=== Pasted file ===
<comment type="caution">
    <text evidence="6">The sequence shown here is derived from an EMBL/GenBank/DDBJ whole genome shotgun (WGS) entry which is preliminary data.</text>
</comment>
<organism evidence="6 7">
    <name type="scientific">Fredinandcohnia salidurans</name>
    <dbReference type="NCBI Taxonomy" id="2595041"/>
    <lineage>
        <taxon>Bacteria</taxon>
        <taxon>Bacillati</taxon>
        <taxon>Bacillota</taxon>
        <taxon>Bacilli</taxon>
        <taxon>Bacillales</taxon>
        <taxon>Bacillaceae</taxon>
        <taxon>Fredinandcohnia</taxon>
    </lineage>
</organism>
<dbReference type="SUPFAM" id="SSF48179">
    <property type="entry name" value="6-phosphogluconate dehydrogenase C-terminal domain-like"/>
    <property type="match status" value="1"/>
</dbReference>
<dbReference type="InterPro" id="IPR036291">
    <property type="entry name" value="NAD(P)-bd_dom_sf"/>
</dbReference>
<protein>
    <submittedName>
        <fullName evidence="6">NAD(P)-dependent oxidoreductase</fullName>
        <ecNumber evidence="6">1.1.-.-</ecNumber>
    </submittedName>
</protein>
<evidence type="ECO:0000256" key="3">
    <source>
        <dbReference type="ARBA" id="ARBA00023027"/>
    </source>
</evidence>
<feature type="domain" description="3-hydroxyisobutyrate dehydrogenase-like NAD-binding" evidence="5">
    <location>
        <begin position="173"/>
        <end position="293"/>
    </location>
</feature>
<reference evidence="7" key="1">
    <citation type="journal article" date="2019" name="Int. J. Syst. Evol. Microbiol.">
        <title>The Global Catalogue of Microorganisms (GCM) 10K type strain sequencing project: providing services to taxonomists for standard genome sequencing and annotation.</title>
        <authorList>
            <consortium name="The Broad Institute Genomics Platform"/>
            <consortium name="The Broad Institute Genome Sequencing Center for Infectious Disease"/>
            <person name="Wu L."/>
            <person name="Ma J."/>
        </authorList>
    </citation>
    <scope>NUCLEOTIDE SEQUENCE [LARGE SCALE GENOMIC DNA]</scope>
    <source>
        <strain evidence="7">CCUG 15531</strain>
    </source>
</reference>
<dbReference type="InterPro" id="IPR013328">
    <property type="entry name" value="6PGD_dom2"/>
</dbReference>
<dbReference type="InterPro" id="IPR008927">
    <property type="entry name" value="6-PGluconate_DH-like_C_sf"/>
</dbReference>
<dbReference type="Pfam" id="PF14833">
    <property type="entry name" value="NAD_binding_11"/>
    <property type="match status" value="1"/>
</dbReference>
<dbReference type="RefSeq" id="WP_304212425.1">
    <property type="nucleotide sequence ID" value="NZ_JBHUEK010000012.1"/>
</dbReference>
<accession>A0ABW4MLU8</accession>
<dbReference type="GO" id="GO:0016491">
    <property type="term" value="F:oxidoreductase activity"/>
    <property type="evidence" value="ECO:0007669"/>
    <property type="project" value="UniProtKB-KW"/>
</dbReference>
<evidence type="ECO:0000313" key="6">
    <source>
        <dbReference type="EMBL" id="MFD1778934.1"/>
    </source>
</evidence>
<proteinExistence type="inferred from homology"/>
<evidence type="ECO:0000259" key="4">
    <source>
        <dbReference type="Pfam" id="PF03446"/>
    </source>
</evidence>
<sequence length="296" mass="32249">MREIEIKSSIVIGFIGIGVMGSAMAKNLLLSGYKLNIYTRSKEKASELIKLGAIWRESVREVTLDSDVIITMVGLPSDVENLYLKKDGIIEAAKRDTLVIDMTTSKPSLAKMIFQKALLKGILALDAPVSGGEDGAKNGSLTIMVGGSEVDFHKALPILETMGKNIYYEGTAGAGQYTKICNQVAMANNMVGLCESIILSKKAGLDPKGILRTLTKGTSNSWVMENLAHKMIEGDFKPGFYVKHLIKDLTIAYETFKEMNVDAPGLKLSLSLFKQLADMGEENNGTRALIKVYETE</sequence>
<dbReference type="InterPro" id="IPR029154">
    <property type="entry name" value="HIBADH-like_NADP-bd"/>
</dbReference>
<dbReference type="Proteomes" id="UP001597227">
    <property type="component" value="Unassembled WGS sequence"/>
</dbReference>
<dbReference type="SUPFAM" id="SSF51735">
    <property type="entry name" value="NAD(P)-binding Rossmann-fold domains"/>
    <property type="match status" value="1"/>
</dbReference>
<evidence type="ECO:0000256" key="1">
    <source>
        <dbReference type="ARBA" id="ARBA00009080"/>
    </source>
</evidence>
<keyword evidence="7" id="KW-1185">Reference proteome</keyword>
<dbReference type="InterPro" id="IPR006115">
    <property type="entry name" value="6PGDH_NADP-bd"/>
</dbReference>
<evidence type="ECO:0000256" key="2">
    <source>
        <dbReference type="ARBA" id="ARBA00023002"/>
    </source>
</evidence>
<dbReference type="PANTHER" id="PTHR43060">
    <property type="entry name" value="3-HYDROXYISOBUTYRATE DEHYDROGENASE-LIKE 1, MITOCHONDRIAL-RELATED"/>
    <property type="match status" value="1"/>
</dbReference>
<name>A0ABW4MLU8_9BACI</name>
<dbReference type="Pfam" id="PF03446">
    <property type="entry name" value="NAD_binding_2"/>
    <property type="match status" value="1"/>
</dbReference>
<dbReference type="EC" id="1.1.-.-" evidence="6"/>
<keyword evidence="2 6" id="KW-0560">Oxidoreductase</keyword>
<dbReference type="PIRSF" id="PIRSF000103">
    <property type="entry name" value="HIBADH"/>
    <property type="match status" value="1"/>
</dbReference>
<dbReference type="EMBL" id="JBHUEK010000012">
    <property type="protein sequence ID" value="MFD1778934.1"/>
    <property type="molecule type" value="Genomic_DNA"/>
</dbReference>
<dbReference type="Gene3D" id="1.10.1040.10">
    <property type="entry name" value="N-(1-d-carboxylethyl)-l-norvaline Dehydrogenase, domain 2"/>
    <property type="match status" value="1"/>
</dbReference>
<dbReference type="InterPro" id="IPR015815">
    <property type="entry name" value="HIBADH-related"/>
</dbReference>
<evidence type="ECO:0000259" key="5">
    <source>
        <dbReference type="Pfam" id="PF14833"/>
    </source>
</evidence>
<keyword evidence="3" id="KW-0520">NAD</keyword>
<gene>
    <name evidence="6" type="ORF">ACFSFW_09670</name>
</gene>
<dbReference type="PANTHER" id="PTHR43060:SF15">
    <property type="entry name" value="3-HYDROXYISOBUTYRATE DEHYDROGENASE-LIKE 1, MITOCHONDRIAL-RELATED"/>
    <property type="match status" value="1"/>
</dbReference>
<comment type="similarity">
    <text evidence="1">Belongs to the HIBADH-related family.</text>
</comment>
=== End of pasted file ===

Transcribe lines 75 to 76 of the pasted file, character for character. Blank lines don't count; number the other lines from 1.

<evidence type="ECO:0000313" key="6">
    <source>